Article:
Publisher's Weekly Review

The Ungers (LBJ: A Life) complete a project, conceived by the late Hirshson (General Patton), for a full-scale biography of this great soldier-statesman that is both comprehensively researched and highly readable, but fundamentally misunderstands its subject. WWI gave Marshall practice in managing a large army and dealing with "difficult allies." In 1939, a combination of talent and influence brought him to the post of chief of staff, placing him at the center of a greater war where his success brought promotion to General of the Army. Marshall's capacities as a manager fitted perfectly the requirements of a global war waged by a grand alliance of temporary convenience. His fundamental skills involved balancing military, political, and economic tensions at the highest levels in a context of strong personalities. Marshall was less adept at the level of operations, like the timing of D-Day, but it was his ability as a manager that defined his postwar career: a secretary of state whose defining and brokering of the economic reconstruction plan that bears his name was recognized by a Nobel Peace Prize. The authors nevertheless present Marshall as a man whose "austere persona" inspired respect and confidence, and conclude his performance as soldier and statesman was "less than awe-inspiring," reflecting "sterling character but unremarkable powers." The authors' conclusion that Marshall's reputation was the construction of America's longing for a military leader above politics and ambition defies the weight of evidence and scholarship, the reasoned judgment of Marshall's contemporaries, and his role as a decisive and positive factor in 20 crucial years of national policy. Agent: Alex Hoyt, Alexander Hoyt Assoc. (Nov.) © Copyright PWxyz, LLC. All rights reserved.

Library Journal Review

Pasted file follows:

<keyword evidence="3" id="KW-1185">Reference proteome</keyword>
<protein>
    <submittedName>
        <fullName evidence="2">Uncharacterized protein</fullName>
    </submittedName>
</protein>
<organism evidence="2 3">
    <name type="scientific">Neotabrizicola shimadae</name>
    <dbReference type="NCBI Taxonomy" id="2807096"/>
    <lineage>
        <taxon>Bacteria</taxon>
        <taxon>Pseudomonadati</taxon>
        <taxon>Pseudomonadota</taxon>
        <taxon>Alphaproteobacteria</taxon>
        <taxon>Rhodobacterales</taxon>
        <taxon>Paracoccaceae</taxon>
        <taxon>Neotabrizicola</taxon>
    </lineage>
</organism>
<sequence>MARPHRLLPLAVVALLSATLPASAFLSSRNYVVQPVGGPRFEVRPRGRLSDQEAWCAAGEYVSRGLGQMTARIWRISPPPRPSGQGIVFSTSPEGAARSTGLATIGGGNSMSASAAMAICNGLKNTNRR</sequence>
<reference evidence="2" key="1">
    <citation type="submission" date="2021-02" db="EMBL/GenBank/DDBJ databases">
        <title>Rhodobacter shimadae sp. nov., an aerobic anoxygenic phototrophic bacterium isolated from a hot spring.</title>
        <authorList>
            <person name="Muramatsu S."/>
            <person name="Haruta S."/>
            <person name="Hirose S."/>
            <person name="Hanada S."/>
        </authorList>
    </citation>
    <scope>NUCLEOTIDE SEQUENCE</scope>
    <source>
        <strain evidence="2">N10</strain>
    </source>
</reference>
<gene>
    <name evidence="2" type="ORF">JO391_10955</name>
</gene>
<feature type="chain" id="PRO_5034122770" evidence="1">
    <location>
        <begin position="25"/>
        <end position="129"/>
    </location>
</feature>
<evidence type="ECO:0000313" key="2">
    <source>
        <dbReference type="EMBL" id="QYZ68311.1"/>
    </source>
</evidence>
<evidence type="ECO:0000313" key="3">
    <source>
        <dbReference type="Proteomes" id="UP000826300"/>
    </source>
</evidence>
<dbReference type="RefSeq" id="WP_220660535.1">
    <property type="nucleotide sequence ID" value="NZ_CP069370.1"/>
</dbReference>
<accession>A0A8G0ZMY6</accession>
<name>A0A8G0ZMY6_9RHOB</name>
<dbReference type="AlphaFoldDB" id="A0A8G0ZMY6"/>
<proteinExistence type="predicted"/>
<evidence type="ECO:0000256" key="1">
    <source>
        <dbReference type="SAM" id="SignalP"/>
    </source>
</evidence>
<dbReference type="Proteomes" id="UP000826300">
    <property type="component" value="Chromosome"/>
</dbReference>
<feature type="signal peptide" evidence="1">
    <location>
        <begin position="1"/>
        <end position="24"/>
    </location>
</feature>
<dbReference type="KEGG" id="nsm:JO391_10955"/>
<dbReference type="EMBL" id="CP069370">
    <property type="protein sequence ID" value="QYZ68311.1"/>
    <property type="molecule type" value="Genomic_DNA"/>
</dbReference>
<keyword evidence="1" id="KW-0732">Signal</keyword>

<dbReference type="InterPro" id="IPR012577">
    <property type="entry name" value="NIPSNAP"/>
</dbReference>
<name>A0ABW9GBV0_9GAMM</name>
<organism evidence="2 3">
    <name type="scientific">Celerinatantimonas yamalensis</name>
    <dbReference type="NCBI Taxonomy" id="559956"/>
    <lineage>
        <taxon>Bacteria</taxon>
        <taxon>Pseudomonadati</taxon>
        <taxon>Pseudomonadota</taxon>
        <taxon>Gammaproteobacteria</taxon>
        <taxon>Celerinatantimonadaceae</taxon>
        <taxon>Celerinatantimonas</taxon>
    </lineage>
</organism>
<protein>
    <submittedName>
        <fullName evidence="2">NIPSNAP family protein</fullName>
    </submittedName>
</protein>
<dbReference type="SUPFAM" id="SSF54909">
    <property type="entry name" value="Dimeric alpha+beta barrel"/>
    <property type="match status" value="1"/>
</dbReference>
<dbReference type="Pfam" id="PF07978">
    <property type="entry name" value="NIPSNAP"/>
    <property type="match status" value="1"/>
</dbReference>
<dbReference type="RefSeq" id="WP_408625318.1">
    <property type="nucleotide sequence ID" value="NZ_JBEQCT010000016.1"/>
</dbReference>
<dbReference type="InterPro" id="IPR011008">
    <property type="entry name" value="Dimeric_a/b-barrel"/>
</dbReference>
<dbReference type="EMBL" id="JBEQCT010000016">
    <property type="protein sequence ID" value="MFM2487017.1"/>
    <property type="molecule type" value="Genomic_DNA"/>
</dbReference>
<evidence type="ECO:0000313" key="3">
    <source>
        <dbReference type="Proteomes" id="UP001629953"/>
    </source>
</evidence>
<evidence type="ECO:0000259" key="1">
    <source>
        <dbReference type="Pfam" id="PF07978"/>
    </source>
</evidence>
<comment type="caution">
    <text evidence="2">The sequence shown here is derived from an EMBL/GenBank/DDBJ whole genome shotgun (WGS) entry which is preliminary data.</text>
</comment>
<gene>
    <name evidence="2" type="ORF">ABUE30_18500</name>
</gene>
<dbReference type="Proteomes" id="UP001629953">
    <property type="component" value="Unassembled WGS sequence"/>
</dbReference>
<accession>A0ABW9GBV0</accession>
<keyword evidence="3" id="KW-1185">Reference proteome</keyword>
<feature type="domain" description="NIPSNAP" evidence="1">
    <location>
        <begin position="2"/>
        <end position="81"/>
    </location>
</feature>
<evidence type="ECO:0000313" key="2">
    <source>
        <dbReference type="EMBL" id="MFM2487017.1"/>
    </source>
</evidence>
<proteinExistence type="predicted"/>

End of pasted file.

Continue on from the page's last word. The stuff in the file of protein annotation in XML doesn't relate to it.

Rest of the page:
This biography provides an excellent overview of one of the 20th century's most influential soldiers and statesmen. Although born in rural Pennsylvania, George -Marshall (1880-1959) was a quintessential Virginia gentleman for whom duty and loyalty were of the utmost importance. The book insightfully addresses his interactions not only with other major players on the world stage but also his development as a junior officer during World War I and the army's years of slow promotion. The most recent single-volume biography of Marshall since Ed Cray's General of the Army (1990), this work includes a fair evaluation of its subject's strengths and mistakes as army chief of staff during World War II, originator of the Marshall Plan following World War II, and his time as secretary of state and secretary of defense during the early years of the Cold War. The Ungers (coauthors, The Guggenheims) appraise differing views of historians to provide analysis of such controversial events as the attack on Pearl Harbor, troop replacement policy, and the atomic bomb. Their research draws richly on a depth and breadth of primary and secondary sources, including Forrest C. Pogue's authorized four-volume biography. VERDICT Strongly recommended for those interested in military and war history. [See Prepub Alert, 4/7/14.]-Leslie Lewis, Duquesne Univ. Lib., Pittsburgh (c) Copyright 2014. Library Journals LLC, a wholly owned subsidiary of Media Source, Inc. No redistribution permitted.

Table of Contents

Chapter 1 Childish Thingsp. 1
Chapter 2 Learning and Yearningp. 23
Chapter 3 Between the Warsp. 45
Chapter 4 Preparing for Warp. 87
Chapter 5 Retreatp. 131
Chapter 6 "Underbelly"p. 183
Chapter 7 Pacific Woesp. 237
Chapter 8 Europe at Lastp. 277
Chapter 9 Japan-Chinap. 341
Chapter 10 Affairs of Statep. 389
Chapter 11 Envoip. 453
Acknowledgmentsp. 491
Notesp. 493
Bibliographyp. 519
Indexp. 527